Alcohol and drug violations are on the rise at UCSD, while sexual assaults and motor vehicles theft rates have stayed the same in 2002, according to the annual Clery Report published earlier this month by campus security officials.
The Jeanne Clery Disclosure of Campus Security and Campus Crime Statistics Act requires institutions of higher learning to prepare and distribute an annual report regarding campus crime statistics and security measures. The report is to be made available to all students and employees, current and prospective, so they are informed about the level of crime and security in their campus environment.
Many of the crime statistics over the past three years have remained relatively stable. For example, incidents of motor vehicle theft, arson and sex offenses by force have not experienced a notable drop or gain in frequency. The number of serious offenses reported such as murder, manslaughter or hate crimes on and around campus is virtually zero.
“”These numbers show that the UCSD campus is a comparatively safe place to be,”” UCSDPD Sergeant Bob Jones said. “”In relation to the city of San Diego, being on campus is dramatically safer.””
The crime statistics are organized into charts, which span the three years prior to the report’s publication: 1999, 2000 and 2001.
The statistics are also divided into four reporting locations: on campus; on-campus residential life buildings; non-campus property, including the La Jolla Del Sol Apartments, the Delta Gamma and Sigma Chi houses; and public property, which concerns the area around campus, including Genesee Avenue, Torrey Pines Road and La Jolla Shores Drive.
“”I believe that security is pretty tight at and around UCSD,”” said Jay Luong, a Revelle College junior. “”It seems like any theft or crime that happens on campus is a big deal because it rarely happens.””
Episodes of burglary reported to the UCSD Police Department over the past three years have significantly dropped, falling from 63 burglaries in 1999 to 29 in 2001. In contrast, the number of reported burglary offenses increased over 10 percent throughout the rest of the UC system.
However, episodes of assault reported to the UCSD police significantly increased, from three incidents in 1999 to 11 in 2001.
“”[Incidents of] sexual offense carry the most concern,”” Jones said. “”The numbers — five in 2000 and four in 2001 — don’t reflect what’s really going on. We all know that sex offenses are underreported, and we don’t want these numbers to give anyone a false sense of security.””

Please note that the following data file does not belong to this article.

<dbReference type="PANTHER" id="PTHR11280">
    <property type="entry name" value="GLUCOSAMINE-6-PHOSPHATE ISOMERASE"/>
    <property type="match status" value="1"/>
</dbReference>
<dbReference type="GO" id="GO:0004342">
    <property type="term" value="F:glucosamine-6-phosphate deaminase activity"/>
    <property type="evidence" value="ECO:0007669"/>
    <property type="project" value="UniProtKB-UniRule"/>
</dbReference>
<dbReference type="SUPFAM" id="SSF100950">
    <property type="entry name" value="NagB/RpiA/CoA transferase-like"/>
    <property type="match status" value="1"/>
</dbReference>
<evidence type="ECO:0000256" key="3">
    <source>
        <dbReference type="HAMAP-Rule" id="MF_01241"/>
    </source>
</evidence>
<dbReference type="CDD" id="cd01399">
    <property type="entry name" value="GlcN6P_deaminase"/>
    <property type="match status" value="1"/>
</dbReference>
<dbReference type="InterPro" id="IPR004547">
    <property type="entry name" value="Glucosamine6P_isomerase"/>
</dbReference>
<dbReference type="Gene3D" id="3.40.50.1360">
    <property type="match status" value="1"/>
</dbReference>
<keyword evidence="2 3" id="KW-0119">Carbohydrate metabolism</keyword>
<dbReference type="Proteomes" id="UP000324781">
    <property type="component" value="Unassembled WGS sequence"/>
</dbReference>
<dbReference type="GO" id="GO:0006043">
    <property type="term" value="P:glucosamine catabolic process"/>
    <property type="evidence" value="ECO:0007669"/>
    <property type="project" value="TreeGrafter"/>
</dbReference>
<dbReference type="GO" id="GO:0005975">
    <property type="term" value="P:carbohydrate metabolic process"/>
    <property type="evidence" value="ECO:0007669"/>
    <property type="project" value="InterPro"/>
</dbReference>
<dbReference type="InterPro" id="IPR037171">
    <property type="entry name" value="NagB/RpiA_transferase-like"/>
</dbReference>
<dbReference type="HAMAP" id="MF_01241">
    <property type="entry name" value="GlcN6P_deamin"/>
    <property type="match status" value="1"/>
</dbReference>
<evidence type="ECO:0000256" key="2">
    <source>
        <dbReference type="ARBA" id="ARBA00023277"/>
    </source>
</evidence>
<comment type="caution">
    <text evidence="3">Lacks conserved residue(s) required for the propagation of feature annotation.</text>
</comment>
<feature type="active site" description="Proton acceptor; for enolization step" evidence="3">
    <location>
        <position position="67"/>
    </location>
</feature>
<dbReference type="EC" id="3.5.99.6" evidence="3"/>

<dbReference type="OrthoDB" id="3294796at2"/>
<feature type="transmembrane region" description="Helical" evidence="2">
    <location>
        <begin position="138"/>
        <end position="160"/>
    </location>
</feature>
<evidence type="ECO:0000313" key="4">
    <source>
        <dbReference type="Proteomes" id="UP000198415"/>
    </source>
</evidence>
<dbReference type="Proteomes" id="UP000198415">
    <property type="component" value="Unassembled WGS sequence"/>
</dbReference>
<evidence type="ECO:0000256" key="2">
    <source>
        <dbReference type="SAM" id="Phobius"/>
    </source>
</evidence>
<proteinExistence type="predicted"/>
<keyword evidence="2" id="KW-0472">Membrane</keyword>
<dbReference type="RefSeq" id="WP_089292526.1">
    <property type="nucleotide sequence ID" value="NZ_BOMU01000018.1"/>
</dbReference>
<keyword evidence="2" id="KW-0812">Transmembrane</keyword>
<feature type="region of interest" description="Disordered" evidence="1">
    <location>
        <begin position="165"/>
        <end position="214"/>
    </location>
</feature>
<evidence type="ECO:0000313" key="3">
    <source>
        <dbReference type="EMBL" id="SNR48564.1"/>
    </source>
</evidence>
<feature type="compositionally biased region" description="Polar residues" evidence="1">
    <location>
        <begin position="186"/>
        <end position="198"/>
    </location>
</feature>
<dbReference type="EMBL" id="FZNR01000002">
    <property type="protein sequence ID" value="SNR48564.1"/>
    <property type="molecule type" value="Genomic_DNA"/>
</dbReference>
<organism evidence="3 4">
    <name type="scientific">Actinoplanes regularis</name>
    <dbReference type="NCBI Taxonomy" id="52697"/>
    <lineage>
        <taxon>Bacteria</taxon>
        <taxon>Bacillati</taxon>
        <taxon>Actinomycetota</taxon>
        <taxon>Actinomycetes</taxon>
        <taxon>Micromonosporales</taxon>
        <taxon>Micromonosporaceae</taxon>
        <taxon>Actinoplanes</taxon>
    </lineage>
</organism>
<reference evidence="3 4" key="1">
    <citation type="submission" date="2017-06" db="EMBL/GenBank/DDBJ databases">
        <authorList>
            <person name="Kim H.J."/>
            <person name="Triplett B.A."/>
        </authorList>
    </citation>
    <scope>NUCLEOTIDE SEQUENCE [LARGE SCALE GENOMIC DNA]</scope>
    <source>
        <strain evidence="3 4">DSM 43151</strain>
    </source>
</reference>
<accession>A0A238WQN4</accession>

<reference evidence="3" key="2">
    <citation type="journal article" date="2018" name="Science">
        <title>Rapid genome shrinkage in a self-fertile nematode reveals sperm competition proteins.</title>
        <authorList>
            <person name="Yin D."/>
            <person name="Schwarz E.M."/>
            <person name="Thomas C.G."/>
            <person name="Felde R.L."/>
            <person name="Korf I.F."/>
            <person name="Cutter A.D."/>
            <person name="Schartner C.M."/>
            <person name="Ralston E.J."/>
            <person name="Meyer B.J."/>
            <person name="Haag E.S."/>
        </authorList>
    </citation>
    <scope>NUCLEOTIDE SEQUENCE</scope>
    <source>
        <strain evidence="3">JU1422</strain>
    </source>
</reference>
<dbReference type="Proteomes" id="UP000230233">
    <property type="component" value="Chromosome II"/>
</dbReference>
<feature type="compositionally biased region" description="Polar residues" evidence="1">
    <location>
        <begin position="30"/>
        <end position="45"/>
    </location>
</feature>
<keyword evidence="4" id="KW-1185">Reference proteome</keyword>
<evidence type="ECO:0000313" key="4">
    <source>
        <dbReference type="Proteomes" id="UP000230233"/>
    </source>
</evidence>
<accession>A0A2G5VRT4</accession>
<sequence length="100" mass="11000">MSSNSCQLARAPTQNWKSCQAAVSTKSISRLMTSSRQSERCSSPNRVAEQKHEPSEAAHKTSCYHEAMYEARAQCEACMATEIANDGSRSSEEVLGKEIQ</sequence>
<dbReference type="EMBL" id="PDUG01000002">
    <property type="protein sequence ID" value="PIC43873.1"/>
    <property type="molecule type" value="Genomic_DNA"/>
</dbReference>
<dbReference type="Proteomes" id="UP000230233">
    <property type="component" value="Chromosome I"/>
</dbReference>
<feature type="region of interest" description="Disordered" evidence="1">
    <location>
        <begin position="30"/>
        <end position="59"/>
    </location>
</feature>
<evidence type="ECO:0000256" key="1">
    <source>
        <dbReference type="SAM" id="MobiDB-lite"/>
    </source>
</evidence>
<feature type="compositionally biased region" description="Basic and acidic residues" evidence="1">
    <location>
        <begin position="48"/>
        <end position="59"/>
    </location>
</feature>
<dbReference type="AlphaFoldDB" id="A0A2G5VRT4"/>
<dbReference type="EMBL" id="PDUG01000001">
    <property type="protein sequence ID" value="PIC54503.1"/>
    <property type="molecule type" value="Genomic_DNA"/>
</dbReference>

Most prominently documented in the UCSD Clery Report are the dramatic increase in offenses having to do with drugs and alcohol.
Over the past three years, the cumulative number of disciplinary referrals for drug and narcotics offenses by both the UCSD Police Department and other campus security authorities has risen fivefold, skyrocketing from 27 offenses in 1999 to 148 offenses in 2001. Arrests for drug and narcotics offenses have more than doubled.
In addition, disciplinary referrals for alcohol have nearly tripled, from 345 incidents in 1999 to 922 incidents in 2001. Arrests made concerning alcohol use have increased from 66 in 1999 to 118 in 2001.
“”Drinking is a given; everyone drinks,”” Luong said. “”It’s kind of expected. And whether [the statistics] go up or down, it’s going to still be there.””
In accordance, the number of drug and alcohol-related offenses throughout the entire UC system has also increased significantly, although not by such a substantial amount.
In regards to the considerable increases, Jones was very logical.
“”We [at the UCSD Police Department] do what we need to do. We enforce the laws of the state of California, and we add the numbers at the end. We just try and keep the numbers as low as we can,”” he said.
The Clery Report is available at the UCSD Police Station, located behind the Price Center.
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